Meditation is a practice of learning to make space and give ourselves more stopping power. In fact, the word STOP also serves as a handy acronym for a basic meditation practice. Read what Dr. Elisha Goldstein has to say about it here (Mindful.org), and listen to this online lesson. Increasing our stopping power can save us all kinds of heartache.
‘Silent illumination’ is a meditation practice from the Zen school of meditation.* The practice is described in ways that often sound impossible and contradictory to the Western ear: just sit, the method of no-method, and so on. So how does one attempt to do something that is ‘not doing’?
Lion’s Roar has published an eminently practical description of silent illumination from Master Sheng-yen [1930-2009], the founder of Dharma Drum Retreat Center (“There is No ‘I’ Who is Sitting,” 1 Sept. 2003). Some bits and pieces from his teaching:
The Shambhala Mountain Center is convening top researchers and meditation teachers this week (Oct. 19-23) for a free, online summit on The Science of Meditation. Follow the link to learn more and register. Remember, it’s online and free!
Update: I just registered (takes 2 sec) and learned that some (maybe all?) of the materials will be available after the ‘live’ sessions so you don’t have to worry about being in the right time zone, or work-summit conflicts.
We all know the phrase, “lost in thought.” Expressed this way “thought” sounds like a place we visit, and a place we might leave whenever we choose. But how do we do that? What bus or train can take us away from our thoughts?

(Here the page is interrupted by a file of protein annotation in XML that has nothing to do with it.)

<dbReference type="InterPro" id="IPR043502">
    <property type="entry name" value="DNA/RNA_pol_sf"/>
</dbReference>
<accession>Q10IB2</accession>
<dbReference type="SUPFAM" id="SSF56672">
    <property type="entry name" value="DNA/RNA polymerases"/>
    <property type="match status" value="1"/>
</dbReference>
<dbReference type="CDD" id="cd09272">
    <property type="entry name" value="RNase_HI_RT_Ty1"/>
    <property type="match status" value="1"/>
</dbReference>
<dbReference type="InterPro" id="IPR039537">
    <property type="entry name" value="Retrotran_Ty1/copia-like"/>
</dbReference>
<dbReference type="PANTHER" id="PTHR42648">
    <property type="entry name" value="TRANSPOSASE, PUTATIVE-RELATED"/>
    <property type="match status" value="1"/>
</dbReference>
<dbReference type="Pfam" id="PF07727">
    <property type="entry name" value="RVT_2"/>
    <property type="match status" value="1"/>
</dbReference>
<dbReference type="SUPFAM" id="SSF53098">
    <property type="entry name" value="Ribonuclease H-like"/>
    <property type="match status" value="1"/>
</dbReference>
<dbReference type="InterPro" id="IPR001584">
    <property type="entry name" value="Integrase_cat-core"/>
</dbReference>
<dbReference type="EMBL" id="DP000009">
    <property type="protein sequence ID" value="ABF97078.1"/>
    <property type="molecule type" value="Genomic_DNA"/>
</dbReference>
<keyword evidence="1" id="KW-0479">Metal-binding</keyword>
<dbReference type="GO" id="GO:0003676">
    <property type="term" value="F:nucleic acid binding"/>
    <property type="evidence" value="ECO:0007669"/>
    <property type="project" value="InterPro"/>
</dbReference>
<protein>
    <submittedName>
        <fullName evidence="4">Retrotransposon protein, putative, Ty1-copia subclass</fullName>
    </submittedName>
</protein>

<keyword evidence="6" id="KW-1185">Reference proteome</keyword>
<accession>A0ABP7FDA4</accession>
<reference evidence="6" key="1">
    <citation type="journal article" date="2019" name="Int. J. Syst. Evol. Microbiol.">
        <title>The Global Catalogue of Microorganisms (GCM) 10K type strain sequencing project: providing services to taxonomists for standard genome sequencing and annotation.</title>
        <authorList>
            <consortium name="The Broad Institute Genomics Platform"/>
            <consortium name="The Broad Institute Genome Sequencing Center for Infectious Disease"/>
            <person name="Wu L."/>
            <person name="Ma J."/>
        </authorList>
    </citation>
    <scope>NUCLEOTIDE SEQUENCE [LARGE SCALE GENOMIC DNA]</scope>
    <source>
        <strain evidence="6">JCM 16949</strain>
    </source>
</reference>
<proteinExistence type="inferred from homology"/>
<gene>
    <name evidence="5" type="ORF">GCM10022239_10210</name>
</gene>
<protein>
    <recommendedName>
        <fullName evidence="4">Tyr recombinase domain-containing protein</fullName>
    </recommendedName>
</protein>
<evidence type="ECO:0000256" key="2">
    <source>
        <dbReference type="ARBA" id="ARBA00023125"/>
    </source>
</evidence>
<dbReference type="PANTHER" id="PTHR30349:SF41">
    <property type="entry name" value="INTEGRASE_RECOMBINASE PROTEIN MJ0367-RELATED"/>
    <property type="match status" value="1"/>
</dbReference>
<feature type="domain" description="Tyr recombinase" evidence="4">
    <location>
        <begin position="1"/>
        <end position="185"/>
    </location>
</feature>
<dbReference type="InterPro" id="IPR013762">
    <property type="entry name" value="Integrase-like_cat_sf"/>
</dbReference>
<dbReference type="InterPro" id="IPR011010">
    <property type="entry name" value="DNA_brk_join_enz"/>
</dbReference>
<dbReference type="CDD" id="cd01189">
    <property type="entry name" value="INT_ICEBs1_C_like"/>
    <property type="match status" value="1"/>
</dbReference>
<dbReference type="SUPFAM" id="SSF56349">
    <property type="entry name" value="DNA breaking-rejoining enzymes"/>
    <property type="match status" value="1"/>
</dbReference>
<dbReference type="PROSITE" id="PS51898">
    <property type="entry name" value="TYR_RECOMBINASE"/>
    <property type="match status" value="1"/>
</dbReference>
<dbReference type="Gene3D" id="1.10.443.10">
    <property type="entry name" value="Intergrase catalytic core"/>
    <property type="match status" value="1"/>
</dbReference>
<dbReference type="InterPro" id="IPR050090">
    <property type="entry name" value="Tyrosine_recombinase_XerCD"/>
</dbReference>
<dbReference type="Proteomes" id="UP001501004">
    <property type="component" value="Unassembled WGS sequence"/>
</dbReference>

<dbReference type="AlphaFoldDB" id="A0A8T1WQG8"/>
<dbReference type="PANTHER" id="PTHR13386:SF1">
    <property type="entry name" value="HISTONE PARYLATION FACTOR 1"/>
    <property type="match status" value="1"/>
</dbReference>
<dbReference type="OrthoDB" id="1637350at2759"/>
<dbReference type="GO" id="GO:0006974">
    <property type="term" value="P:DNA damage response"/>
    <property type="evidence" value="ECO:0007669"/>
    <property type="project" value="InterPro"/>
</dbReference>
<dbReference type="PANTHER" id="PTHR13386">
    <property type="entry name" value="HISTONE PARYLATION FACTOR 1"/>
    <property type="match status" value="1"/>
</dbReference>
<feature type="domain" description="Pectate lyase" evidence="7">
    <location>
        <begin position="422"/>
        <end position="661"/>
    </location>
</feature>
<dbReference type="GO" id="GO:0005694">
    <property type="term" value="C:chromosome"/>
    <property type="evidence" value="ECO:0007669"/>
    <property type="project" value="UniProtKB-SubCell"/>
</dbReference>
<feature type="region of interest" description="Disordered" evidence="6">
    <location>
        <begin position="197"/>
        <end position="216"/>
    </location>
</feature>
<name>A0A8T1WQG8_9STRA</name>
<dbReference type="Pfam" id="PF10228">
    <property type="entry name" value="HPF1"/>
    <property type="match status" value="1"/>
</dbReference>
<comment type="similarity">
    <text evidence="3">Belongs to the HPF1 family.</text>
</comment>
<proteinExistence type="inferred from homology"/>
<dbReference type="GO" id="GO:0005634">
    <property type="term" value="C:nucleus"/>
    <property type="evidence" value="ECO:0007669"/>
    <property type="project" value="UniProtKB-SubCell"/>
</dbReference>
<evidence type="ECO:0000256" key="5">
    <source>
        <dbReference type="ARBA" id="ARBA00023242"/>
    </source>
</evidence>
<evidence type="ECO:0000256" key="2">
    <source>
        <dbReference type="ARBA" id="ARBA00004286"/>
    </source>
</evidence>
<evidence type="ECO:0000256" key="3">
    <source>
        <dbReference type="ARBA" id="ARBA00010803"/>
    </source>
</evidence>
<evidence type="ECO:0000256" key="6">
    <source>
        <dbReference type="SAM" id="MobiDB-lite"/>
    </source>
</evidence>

One answer might seem counterintuitive: pay attention to your thoughts. According to Yongey Mingyur Rinpoche (“The Aim of Attention,” Tricycle, Summer 2009), when you pay attention, that is, you become aware of your thoughts as thoughts, space naturally opens up around them and you are no longer “lost” inside them.
Awareness comes naturally to you. It is always available. By practicing attention meditation, sitting still and doing nothing more than just paying attention to the rising and falling of thoughts, emotions, body sensations, you learn to access awareness more easily and bring stability to your awareness. As you do this, the space around your thoughts will increase and stabilize as well.
It’s hard to go through a full day without wishing for something. A sample: I often wish that my body was more fit, healthy, that my mind was a kinder, more stable companion, and that I might find something entertaining or meaningful to fill my time. Even when I stop to meditate, I am not above hoping that something great will happen: I will become calm, maybe I’ll bliss out.
Wishing isn’t a bad thing, but it would be sad if we accepted it as the complete story of our life. Meditation offers a chance to step out of the wishing story. By sitting still and paying attention, we can discover that most of our storytelling (“I’m sick, unhappy, bored, … so I wish …”) is just a story, a passing cloud in our mental atmosphere, and that there are aspects of our seemingly imperfect lives that, in fact, are perfect and gratifying just as they are. Kevin Kling’s beautiful fable of The Cracked Pot (On Being, 19 May 2016) shows how it is possible to appreciate life by looking at it from a new perspective:
On this day in 1776 our ancestors declared their independence from the King of England. Beginning meditators often tell me that they are seeking a similar kind of independence from obsessive, habitual, and distracting thoughts. Their desire to be ‘thought-free’ is widely shared. Read what a long-time meditation teacher and author, Martine Batchelor, has to say about ‘freedom from thought’: